running time: fifty minutes
setting: a prison cell at the top of a castle tower
Beatrice, a young woman imprisoned for murder
Haemon, a political prisoner sharing her cell
Tybalt, a nobleman and brother to Beatrice’s husband
Ursula, handmaiden to Beatrice
Mutius, the jailer, mute
The Angel, a winged, vengeful manifestation of Beatrice’s will
Beatrice has been imprisoned after murdering her husband. Awaiting her execution in the cell of Haemon, a political prisoner, they philosophize about the cruel nature of the world they live in and eventually Beatrice confesses to having killed her husband because she was in love with his brother, Tybalt. Beatrice’s servant, Ursula, arrives with the news that despite pleas and protests on her behalf, the Prince has signed her death warrant and she will be hung in the morning. Tybalt arrives shortly after with an alternative: the Prince will let Beatrice go free if she agrees to marry Tybalt and become his responsibility. Afraid of her own rage and will, and unwilling to walk into yet another potentially disastrous marriage, Beatrice declines the offer, choosing instead to die and thus escape a world she feels she can now never belong to, having given in completely to her previously unknown dark side. She exchanges her chance at freedom to win Haemon his, and thus redeemed, goes to her execution a martyr instead of a murderess.
My early work is categorized by two fairly consistent qualities: a focus on women as the central characters and a morbid, almost unforgiving, bleak aesthetic centered around purification through pain. I still do think we tend to learn the most about ourselves when the chips are down, and discover our true strengths only after our egos have been dismantled and left us vulnerable to change, but apparently back then I felt you couldn’t send that message with comic relief or even a balanced sense of universal light and dark. Certainly one couldn’t learn this lesson and win, or even survive, and while I do tend to think the world remains a place of fairly shallow and small-minded people, I’m comforted to see that hope is something which eventually found its way into my work (not to mention tolerance of other viewpoints and personality types). This remains my most depressing play, despite having re-tooled the ending since the original production, but in a strange way it’s also one of my most passionate- you can really see me pouring my heart out into Beatrice and Haemon and Tybalt- the last of whom is actually the most interesting character in the piece, being both the hero and the antagonist. Because I wrote this when I was so young there’s a lack of theater tricks and audience sensibility that leaves the poetry and darkness of my teenage soul quite unobscured, and something about that pleases me. But on the other hand, I can’t really see this being produced again, partly because of its lack of finesse but mostly due to its unceasing morbidity. Even the soundscape of the play, all the dialogue set against muted screams and sounds of torture, seems intended to hammer into the audience’s head that life is pain. And while there’s a great deal of truth to that, life is also joy. And in my opinion, a good drama shows a little bit of both. One more interesting note: the angel’s speeches are all written in Elizabethan sonnet format, something I thought very clever at the time, despite the somewhat embarrassing fact that the play is set in the fourteenth century. This could be why I still don’t write very many period pieces.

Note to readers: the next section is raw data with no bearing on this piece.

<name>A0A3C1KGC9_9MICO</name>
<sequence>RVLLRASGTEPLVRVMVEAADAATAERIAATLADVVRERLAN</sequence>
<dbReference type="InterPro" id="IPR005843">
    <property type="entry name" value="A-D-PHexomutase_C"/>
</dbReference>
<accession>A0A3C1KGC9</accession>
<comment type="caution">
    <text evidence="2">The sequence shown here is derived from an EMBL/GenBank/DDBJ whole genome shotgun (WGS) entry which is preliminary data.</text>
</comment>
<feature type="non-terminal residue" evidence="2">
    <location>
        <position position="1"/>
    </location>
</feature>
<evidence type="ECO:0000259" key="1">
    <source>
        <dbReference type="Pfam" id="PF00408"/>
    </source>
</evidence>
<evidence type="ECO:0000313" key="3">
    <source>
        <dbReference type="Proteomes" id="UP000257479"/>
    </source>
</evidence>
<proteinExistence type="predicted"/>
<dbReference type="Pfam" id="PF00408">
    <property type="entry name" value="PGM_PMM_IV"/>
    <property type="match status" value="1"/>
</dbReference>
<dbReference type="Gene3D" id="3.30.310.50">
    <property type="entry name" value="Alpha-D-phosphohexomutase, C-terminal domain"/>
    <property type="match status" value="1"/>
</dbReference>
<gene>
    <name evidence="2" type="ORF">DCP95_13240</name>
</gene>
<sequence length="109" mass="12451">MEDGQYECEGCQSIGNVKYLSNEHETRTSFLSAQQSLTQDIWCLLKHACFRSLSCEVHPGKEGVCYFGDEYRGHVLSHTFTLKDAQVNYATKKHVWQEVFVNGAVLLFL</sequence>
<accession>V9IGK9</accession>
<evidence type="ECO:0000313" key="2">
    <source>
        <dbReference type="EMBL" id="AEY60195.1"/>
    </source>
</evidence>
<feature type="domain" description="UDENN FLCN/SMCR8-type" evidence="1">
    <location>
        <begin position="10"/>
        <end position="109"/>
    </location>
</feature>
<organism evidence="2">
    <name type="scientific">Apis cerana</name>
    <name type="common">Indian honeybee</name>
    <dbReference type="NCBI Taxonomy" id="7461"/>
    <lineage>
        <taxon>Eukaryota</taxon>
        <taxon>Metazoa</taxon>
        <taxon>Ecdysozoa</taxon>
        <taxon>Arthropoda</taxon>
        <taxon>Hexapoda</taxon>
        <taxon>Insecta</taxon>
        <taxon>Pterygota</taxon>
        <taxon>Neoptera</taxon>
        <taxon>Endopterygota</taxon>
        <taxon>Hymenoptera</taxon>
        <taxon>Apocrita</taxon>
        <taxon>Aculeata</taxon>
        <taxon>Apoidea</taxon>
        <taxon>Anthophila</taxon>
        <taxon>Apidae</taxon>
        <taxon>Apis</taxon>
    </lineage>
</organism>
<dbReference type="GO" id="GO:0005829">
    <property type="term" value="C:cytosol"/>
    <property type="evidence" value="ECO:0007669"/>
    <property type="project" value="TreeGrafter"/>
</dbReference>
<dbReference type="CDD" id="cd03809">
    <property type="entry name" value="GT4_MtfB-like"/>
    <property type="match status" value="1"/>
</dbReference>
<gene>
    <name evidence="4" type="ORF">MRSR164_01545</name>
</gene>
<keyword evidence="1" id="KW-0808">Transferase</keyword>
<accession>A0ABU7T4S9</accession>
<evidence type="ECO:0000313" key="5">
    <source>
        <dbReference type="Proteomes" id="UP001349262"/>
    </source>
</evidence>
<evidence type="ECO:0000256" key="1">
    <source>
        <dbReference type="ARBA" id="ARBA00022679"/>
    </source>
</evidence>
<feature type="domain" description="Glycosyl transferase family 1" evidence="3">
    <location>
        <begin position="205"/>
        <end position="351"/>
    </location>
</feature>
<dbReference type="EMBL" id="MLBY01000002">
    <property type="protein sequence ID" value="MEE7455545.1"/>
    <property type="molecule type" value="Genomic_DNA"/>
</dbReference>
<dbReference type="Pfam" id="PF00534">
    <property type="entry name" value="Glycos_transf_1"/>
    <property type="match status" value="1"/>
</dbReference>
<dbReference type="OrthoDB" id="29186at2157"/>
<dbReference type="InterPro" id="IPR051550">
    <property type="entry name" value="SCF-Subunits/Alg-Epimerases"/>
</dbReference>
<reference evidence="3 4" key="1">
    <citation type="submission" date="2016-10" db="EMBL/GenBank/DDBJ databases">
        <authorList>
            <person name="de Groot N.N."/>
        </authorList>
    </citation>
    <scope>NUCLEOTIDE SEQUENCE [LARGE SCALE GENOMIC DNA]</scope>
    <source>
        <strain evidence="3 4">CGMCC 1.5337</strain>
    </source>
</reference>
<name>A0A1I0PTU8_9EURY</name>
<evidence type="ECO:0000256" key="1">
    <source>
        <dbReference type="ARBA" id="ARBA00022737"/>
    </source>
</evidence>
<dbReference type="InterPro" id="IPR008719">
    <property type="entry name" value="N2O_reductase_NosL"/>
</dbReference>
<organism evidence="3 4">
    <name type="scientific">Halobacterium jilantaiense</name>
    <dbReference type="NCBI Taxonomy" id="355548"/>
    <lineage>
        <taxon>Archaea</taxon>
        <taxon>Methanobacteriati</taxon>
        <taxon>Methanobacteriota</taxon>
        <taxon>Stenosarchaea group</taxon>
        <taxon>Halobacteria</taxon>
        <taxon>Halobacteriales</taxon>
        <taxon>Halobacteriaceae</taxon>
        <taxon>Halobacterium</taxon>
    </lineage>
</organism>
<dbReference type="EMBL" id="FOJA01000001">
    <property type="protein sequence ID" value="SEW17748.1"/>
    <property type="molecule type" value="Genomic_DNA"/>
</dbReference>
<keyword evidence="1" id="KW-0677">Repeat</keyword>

Catalina Foothills High School, December 15, 1995, part of the “New Play Festival” held in the CFHS Little Theater in Tucson, Arizona. Directed by Stuart Eugene Bousel; Assistant Directed by Stacy Lynn Flatt; Costumes by Juli Golder; Lighting by Todd Spencer; Sound by Stacy Lynn Flatt. Cast: Amelia Doyle (Beatrice), Stuart Eugene Bousel (Haemon), James Ackerman (Tybalt), Katherine Wilding (Ursula), Daniel Ribiero (Mutius), Evan Schaffer (The Angel)